“Tipping points?” Sure. There are about 1,800 thunderstorms active at any point in time on the planet (from NOAA.) Every single one of them began because a “tipping point” is reached in an unstable atmosphere as a source of lift emerges. Do non-condensing GHG’s have the ability to suppress this phenomenon to produce a dangerous shift in the overall operation of the climate system? I don’t see how. If anything, the incrementally increased strength of the radiative coupling between the atmosphere and the surface would promote the initiation of the convective response wherever it is ready to start.

Reply to  David Dibbell
November 17, 2021 5:26 am

In fact, according to Willis’ very believable theory, thunderstorms actually promote climate stability. Over water, they primarily form when temperatures get hot, and then they pump untold millions of BTUs of thermal energy into the upper atmosphere where it can be radiated to space without interference from the air and clouds below. This can act as earth’s ‘thermostat’ to oppose any so called greenhouse heating.

David Dibbell
Reply to  Tom
November 17, 2021 10:25 am

Exactly the point.

Ed Zuiderwijk
November 17, 2021 4:46 am

If I reverse the section between 14700 and 11700 ybp I get a smooth transition from cold to warm. I wonder if the record as presented was properly verified against the raw ice core data.

Just saying.

Tom Abbott
Reply to  Ed Zuiderwijk
November 17, 2021 6:42 am

Going by the past of alarmist climate science, it’s worth double checking the numbers.

Joseph Zorzin
November 17, 2021 5:19 am

The only convincing tipping point regarding climate was the comet or asteroid that hit the planet 65 million years ago wiping out the dinosaurs and allowing our rat like ancestors to take over the planet.

Reply to  Joseph Zorzin
November 17, 2021 9:15 am

The use of the term tipping point in your example is meaningless, as the asteroid hitting earth was random. It does not define anything and it detracts and misleads.

The correct and best way to describe it is… As a result of the asteroid hitting earth a series of reactions occured with the outcome of ………..
Or similar.

Climate science is full of dramatic statements and terms, and when that occurs you know that there is a real problem. Look at the alarmist garbage leading up to and during COP26. Not so long ago these people would be burnt as witches, and yet the prebriefing to COP26 was held under the umbrella of the Pope, historically the champion of witch burning.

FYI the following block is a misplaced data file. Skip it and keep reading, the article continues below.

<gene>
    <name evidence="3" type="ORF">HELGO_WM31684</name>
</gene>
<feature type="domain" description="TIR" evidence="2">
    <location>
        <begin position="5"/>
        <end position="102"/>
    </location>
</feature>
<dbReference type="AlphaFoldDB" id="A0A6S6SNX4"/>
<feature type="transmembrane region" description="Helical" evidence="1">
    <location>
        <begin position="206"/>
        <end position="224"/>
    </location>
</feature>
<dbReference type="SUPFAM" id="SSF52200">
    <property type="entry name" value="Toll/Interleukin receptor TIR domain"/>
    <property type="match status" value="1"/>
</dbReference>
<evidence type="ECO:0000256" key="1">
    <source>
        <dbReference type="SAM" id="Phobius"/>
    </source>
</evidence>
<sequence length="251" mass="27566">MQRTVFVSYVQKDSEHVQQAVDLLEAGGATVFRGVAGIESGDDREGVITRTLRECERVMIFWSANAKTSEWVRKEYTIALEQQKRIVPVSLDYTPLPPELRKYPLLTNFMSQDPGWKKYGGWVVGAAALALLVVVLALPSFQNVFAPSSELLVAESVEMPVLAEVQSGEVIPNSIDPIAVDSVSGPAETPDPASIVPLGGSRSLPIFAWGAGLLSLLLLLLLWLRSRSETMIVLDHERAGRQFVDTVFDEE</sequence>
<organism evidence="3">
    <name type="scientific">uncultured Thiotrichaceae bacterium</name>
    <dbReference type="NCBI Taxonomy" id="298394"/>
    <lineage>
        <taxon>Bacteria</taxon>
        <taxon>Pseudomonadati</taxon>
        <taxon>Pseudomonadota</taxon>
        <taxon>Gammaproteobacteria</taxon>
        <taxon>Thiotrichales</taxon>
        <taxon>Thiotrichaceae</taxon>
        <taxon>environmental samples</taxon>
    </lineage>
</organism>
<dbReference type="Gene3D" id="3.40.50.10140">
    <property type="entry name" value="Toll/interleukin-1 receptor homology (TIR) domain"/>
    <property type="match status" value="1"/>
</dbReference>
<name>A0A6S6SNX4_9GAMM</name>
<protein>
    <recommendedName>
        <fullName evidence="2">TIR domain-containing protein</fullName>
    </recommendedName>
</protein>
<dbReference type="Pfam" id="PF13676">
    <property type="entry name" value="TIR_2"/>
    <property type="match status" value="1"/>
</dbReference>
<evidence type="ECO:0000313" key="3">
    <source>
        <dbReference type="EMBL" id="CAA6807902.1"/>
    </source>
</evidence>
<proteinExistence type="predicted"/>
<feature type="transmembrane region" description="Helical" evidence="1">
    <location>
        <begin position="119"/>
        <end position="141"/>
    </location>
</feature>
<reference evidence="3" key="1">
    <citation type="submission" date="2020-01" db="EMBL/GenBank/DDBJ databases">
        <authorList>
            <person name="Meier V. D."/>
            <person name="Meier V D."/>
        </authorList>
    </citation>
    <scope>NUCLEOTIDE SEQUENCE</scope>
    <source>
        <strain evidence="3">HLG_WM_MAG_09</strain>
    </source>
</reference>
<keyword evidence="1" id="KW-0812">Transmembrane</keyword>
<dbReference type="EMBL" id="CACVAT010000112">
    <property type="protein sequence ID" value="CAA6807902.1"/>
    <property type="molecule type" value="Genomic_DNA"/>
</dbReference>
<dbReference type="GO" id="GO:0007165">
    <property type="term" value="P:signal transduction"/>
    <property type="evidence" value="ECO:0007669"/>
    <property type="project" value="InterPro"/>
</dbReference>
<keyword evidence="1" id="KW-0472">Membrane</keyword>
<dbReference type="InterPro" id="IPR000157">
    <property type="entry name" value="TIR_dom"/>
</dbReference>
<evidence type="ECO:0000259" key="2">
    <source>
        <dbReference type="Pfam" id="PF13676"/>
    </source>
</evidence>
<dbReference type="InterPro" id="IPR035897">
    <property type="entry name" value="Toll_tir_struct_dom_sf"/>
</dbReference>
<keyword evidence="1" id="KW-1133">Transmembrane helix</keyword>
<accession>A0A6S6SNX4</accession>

If God created earth and all living things as the Bible states, perhaps the Pope could ask God where they left the manual, to explain why a system was designed to sequester and store CO2 away from the atmosphere, the very essence of all life that was created and cause it’s demise. That’s about as narcissistic as it gets.

Fortunately humans had the intellect through necessity to progressively release the CO2 and reverse this planned demise and allow human prosperity to flourish, and the Vatican’s coffers to boot.

Clyde Spencer
Reply to  Joseph Zorzin
November 17, 2021 6:37 pm

The asteroid was clearly a terminal event. However, my view of a ‘tipping point’ is a dynamic system that can change naturally over time, and if it exceeds the range of stability, the system fails. I think that a better analogy would be an aircraft that has wings that are icing, or the pilot is increasing the angle of attack. It the plane loses lift, it stalls. That is a ‘tipping point.’ It is not the same as being hit by antiaircraft fire, albeit the results might be similar.

November 17, 2021 5:24 am

tipping points likely to be encountered this century as a warming climate destabilizes the Earth’s physical systems and ecosystems.” So they have their politically derived conclusion and whip up some “data” to support it. Okely dokely.

Tom Abbott
Reply to  2hotel9
November 17, 2021 6:43 am

That’s what it sounds like.

Dave Fair
Reply to  2hotel9
November 17, 2021 12:38 pm

Except the study’s “data” show that the actual warming climate (Holocene) results in fewer tipping points with lesser magnitudes. Tell me what I am missing when I assert the evidence given shows that a warming climate stabilizes the Earth’s physical systems and ecosystems rather than destabilizing them.